51 GOP senators just voted to Cut $1.5 trillion from Medicare and Medicaid to give super-rich and corporations a tax cut
Along strict party lines, the Republican-controlled Senate on Thursday night voted to pass a sweeping budget measure—one criticized as both “despicable” and “horrific” for providing massive giveaways to corporations and the super-rich while eviscerating funding for social programs, healthcare, education, and affordable housing.
The measure passed by 51-49 vote, with only one Republican, Sen. Rand Paul of Kentucky, joining every Democrat and the chamber’s two Independents who voted against it. Its approval now paves that way for massive tax giveaways to the wealthy and corporations envisioned by President Donald Trump and the GOP in both the House and the Senate. (read more)
BY SUZE ORMAN: One of the most popular segments on my CNBC show was “How Am I Doing?” Viewers would call in and tell me everything about their finances and wait for me to judge whether their retirement plan made the grade. Typically the central question was if they could retire in their early 60s.
Let’s just say I gave out a lot more D’s and F’s than A’s.
If I resurrected “How Am I Doing?” today, I’d be handing out plenty of failing grades to anyone who thinks they will be able to retire before they turn 70.
Yes, you heard me right: 70 is the new retirement age—not a month or year before. (read more)
BY AMY RUBINO: I just received notice that my Medicare Advantage plan will no longer be offered for 2018. What do I need to do?
If you have received notice that your Medicare Advantage plan is longer offering coverage in your area you have two options: return to Original Medicare, or select another Medicare Advantage plan.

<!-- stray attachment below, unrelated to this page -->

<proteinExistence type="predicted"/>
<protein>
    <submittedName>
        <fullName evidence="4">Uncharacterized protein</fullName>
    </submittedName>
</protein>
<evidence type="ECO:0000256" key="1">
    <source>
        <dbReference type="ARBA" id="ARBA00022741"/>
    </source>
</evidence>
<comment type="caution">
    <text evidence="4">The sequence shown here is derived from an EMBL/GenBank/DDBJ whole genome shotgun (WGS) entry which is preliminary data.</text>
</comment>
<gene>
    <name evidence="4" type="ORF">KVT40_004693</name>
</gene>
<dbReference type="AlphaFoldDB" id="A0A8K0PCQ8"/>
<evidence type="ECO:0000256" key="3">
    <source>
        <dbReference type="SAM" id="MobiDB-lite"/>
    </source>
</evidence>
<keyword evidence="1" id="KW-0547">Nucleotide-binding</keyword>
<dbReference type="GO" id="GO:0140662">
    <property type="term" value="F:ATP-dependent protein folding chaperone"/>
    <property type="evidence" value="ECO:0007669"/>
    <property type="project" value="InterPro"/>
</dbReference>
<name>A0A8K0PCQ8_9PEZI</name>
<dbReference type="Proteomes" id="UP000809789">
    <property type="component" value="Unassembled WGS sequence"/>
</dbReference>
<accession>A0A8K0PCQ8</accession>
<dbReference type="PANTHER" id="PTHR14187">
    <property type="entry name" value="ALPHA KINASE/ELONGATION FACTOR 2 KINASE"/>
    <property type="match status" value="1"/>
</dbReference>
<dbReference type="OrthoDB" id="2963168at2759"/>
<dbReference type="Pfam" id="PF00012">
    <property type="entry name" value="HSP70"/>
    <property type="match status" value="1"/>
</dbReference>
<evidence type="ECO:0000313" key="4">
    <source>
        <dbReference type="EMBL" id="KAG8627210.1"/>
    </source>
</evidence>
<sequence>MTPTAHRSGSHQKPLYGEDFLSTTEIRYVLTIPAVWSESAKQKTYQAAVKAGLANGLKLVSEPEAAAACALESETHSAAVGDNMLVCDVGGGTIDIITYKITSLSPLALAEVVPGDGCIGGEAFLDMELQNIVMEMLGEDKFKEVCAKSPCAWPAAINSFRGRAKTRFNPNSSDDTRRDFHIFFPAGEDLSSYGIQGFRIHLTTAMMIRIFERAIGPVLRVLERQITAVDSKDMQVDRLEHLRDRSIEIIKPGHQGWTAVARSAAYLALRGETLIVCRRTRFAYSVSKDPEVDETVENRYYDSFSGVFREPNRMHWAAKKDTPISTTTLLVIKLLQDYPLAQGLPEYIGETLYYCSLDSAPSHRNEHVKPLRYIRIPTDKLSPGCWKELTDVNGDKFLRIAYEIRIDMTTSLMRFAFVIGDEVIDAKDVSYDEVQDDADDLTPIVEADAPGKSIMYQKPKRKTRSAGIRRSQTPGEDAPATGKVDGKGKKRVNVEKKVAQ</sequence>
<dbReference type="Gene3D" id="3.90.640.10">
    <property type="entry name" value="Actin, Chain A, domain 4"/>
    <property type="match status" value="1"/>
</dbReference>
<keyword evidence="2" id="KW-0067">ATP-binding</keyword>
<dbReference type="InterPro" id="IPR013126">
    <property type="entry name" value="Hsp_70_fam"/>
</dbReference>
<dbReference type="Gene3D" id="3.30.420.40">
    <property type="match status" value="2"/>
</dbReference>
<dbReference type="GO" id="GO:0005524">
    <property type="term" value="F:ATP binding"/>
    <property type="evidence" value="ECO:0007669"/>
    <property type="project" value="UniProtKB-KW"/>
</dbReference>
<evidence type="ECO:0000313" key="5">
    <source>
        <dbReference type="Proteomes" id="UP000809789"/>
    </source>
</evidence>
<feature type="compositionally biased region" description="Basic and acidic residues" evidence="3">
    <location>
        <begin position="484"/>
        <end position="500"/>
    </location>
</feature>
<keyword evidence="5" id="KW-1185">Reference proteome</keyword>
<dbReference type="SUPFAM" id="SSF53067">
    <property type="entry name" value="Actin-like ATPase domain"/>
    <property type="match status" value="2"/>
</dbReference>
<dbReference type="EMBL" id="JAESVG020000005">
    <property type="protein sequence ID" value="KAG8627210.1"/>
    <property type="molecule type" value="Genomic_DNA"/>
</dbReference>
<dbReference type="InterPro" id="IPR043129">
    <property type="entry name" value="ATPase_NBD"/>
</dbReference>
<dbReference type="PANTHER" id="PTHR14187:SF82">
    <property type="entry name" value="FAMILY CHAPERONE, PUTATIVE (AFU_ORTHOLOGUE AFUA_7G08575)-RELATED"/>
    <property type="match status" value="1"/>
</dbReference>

Technically, you have until Feb. 28 to make a decision. However, it is recommended you make your decision prior to Dec. 7 to have complete coverage by Jan. 1.
Option 1: If you decide to return to Original Medicare, you will want to consider enrolling in both a Medigap plan and a Medicare Part D drug plan. Read the notice you received from your Medicare Advantage plan; it should indicate that you have a “guarantee issue right” for certain Medigap plans (Medicare supplemental insurance). Medigap plans are standardized plans designed to help cover your out-of-pocket costs for Original Medicare parts A (hospital) and B (medical). (read more)
BY JUDITH GRAHAM: As health insurers struggle with shifting government policies and considerable uncertainty, one market remains remarkably stable: Medicare Advantage plans.
That’s good news for seniors as they select coverage for the year ahead during Medicare’s annual open enrollment period (this year running from Oct. 15 to Dec. 7).
For 2018, 2,317 Medicare Advantage plans will be available across the country, “the most we’ve seen since 2009,” said Gretchen Jacobson, associate director of the Kaiser Family Foundation’s program on Medicare policy. (Kaiser Health News is an editorially independent program of the foundation.)
Medicare Advantage is an alternative to traditional Medicare. Run by private insurance companies, the plans — mostly health maintenance organizations (HMOs) and preferred provider organizations (PPOs) — are expected to serve a record 20.4 million people next year, or slightly more than one-third of Medicare’s 59 million members. (read more)
BY DAN CAPLINGER: Medicare open enrollment is happening right now, and millions of retirees have the opportunity to decide whether to make changes to their coverage. Most people just stick with their current Medicare options year after year without thinking much about the issue, but being on the lookout for smart strategies can produce immense savings.
One little-known option that Medicare participants should look at more closely is the Medical Savings Account, or MSA. By using a Medicare MSA, you can receive substantial contributions toward your healthcare costs that you can use not just now, but in years to come. (read more)